A resident of Warrawee, John McColl, was granted the honour of becoming an Officer of the French Legion of Honour at an investiture ceremony presided over by General Francois Loeuillet in Sydney on 11 November 2016.
State Member for Ku-ring-gai, Alister Henskens SC, described Mr McColl’s award as “an extraordinary honour” for an Australian citizen.
“The Legion of Honour is the highest French order for military and civil merits and was established in 1802 by Napoleon Bonaparte”, Mr Henskens said today. “It is awarded to foreign nationals very rarely and only to those who have served France, or the ideals that it holds, with great distinction.”
Mr McColl was previously awarded the Order of Australia Medal in 2009 for his service to the community through the promotion and development of cultural, educational and business relationships between France and Australia.
“John’s contribution to French/Australian relations, particularly in the area of education, has been substantial and unique in my experience”, said Mr Henskens.
“Amongst other things, he was elected on four occasions over 23 years to represent Australia, New Zealand and the South Pacific in the French Parliament (the Assemblee de Francaise de L’Etranger) and he was very active in the establishment of the French Australian School of Sydney in 1991 and similar projects in Melbourne, Perth and Brisbane.”
Mr McColl, who was born in Boulogne-sur-Mer and graduated in Economics at the University of Lille, is the grandson of a Scottish soldier who settled in France after fighting in the Battle of the Somme during the First World War.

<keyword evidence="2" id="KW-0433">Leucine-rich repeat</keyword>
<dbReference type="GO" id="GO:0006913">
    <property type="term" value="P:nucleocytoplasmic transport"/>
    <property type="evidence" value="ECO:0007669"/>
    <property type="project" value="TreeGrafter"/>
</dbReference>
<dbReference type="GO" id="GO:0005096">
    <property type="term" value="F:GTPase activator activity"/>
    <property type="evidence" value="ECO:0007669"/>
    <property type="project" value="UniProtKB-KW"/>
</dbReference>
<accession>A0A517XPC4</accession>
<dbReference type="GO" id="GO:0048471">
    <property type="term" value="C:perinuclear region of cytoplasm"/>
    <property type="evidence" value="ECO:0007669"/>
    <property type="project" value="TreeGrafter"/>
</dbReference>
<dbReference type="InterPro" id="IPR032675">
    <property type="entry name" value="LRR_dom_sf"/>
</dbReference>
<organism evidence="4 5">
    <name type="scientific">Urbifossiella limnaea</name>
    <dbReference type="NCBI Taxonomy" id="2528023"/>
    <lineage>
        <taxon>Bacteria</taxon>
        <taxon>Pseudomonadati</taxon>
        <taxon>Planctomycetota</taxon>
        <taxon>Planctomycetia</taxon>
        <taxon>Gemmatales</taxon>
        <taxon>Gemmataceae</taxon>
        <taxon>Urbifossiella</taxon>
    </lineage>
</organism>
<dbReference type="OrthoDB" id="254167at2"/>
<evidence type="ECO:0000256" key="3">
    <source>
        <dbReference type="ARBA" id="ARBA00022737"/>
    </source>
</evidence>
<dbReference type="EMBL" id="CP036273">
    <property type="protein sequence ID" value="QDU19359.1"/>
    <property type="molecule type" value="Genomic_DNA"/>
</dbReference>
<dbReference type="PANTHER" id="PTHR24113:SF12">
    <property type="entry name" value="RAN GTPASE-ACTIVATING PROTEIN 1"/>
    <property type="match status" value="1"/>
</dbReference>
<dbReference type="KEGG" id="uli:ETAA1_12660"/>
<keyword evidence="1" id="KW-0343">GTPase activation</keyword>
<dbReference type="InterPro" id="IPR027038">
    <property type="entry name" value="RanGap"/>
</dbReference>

He migrated to Australia in 1971 and was employed for about 18 years by Banque Nationale de Paris as a senior corporate banker responsible for the promotion of French investment and the establishment of French companies in Australia. Between 1994 and 2007, he also facilitated the integration of French people in Australia as the President of UFE (Union des Francais de l’Etranger) and he continues to assist French residents or non-residents in New South Wales who are in need of assistance.
Mr McColl is currently the Deputy Chairman of the Board responsible for the construction of a new school to accommodate up to 130 students in the French village of Pozieres, the scene of over 23,000 Australian casualties in fierce fighting over six weeks in 1916. It was because the 18th battalion of the Australian forces, comprised primarily of soldiers from Ku-ring-gai, fought with such distinction at Pozieres that it was renamed the Ku-ring-gai Regiment.
It is hoped that the school, to be named the Charles Bean School after Australia’s war correspondent and official historian, will have a bilingual curriculum with a particular emphasis on “things Australian” and Australia will contribute 60% of the building cost. The intention is that the school will reflect a vision of Australia and the legacy for the Australians who die and rest there today.